Snowden and the Hero/Villain complex


In response to NYT to Obama: Stop Vilification of Edward Snowden:

Maybe it was inevitable we would watch our hybrid news media/pop culture/political engine choke on Edward Snowden.  He’s got to be either a Hero or a Villain, and while the media is usually reflexive in painting leakers and saboteurs of the Military-Industrial Complex as Heroes (sometimes tragic or conflicted heroes), in this case that would make Barack Obama the Villain, and he can’t be the Villain, because he is the ultimate pedestal-mounted 100%-varnish-free Hero of the media culture.  They’d really like to blame the rise of the surveillance state on George Bush, but there’s no way to do that while Obama is energetically defending his expansion of it, and insisting that no mistakes have been made.  

Snowden, of course, has attracted both supportive groupies and dismissive critics.  The former become very touchy when any of his eccentricities (or those of his press agent, Glenn Greenwald) are discussed.  It’s the same thing you get when Julian Assange of WikiLeaks is criticized.  How can anyone who exposes the secret inner workings of sinister government agencies be a bad guy?  If you think anything they did is wrong, you must think the Department of All-Seeing Evil is right.  And if you think the outcome is more-or-less desirable, because people really needed to know about the incredible lengths our government has gone to in its quest to monitor just about everybody, how can you be sternly critical of the steps taken to achieve that outcome?  (Or, to cite the rationale you get from the more brutally honest revolutionaries, maybe Snowden is a criminal, but sometimes we must learn to celebrate those who break the law for the greater good.)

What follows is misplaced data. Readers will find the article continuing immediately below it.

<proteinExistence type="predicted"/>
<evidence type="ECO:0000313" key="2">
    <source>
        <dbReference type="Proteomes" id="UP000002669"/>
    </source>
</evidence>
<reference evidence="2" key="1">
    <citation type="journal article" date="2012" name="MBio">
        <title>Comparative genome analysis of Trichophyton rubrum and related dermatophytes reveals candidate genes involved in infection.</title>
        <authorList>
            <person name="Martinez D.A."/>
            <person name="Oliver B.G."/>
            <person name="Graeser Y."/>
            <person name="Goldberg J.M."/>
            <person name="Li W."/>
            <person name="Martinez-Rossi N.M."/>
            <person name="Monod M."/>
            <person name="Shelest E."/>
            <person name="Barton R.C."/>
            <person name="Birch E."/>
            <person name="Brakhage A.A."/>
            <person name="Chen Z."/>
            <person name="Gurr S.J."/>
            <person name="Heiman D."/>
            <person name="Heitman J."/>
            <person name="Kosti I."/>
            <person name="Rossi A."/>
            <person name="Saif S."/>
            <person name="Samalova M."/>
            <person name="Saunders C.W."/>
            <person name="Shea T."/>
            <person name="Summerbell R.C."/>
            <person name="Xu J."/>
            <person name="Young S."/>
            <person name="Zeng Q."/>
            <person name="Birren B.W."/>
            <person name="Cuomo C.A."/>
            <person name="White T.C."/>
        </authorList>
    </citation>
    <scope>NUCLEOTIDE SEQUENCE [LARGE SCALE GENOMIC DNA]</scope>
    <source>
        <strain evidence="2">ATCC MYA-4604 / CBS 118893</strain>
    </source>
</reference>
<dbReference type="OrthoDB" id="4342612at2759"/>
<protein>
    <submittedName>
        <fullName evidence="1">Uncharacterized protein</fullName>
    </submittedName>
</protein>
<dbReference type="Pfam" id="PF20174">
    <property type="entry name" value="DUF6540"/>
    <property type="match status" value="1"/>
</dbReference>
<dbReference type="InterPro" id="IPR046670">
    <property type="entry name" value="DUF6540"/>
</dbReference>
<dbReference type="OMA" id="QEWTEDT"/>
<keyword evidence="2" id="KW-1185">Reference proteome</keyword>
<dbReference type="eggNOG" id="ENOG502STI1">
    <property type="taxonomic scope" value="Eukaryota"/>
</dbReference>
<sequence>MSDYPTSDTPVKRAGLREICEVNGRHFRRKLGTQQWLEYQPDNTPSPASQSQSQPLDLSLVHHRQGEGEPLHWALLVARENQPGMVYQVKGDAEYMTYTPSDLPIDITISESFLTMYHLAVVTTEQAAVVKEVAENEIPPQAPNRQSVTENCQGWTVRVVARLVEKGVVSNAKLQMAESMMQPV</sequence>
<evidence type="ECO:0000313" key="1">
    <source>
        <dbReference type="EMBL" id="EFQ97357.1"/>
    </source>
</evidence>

I’m not one to underestimate the dangerous powers of the Obama vilification machine, but I don’t have any problem seeing Snowden as an outlaw and traitor, while simultaneously paying due attention to the material he revealed.  (I suppose that would give the brutally honest revolutionaries a bit of satisfaction.)  We cannot un-learn what we learned because of his revelations.  In turn, I find some of those revelations more disturbing than others.  I’m generally sympathetic to the argument that massive amounts of intelligence gathering are necessary to combat terrorism, in a world that offers increasingly little margin for error.  How far are we from the first serious nuclear terrorist attack?  Look at what’s going on with North Korea and Iran.  The odds of some aggressively bad actors getting their hands on a bomb, or a devastating quantity of easily dispersed radioactive material, grow worse by the day.  When they make their move, our intelligence services cannot afford to be wrong, not even once.

But even that general sympathy can be stretched to the breaking point.  It’s also perfectly appropriate to approve of the intelligence community’s mission while decrying the government’s efforts to avoid oversight, and to wonder how capabilities being used more or less responsibly today – there have been a few ominous hiccups in the surveillance state machinery already – might be abused tomorrow.

And with all of that said, I really, really, really hate the idea of self-appointed wikileaking crusaders deciding which governments get to keep secrets, and which ones do not.  I notice they have a rather pronounced tendency to give the really bad guys a pass, which at best is a result of apprehension about what the really bad guys are prepared to do, in order to shut them up.  A world in which the grimmest, most savage totalitarians are the only ones who can run secret operations?  No, thanks.  

Snowden violated oaths and betrayed a trust placed in him by the American people, through the agency of their government.  I’m not prepared to let one person decide what’s best for us, without due oversight and high standards of honor for the law.  That’s as true of Edward Snowden as it is of Barack Obama.  I don’t think we can afford to let either of them set precedents that will be followed to even worse effect by successors.  And contrary to the construction of “whistleblower” moral authority around Snowden, whistleblowers don’t dash off to luxury exile in foreign countries.  There is music to be faced, and one’s opinion of Snowden must be shaped by his refusal to face it.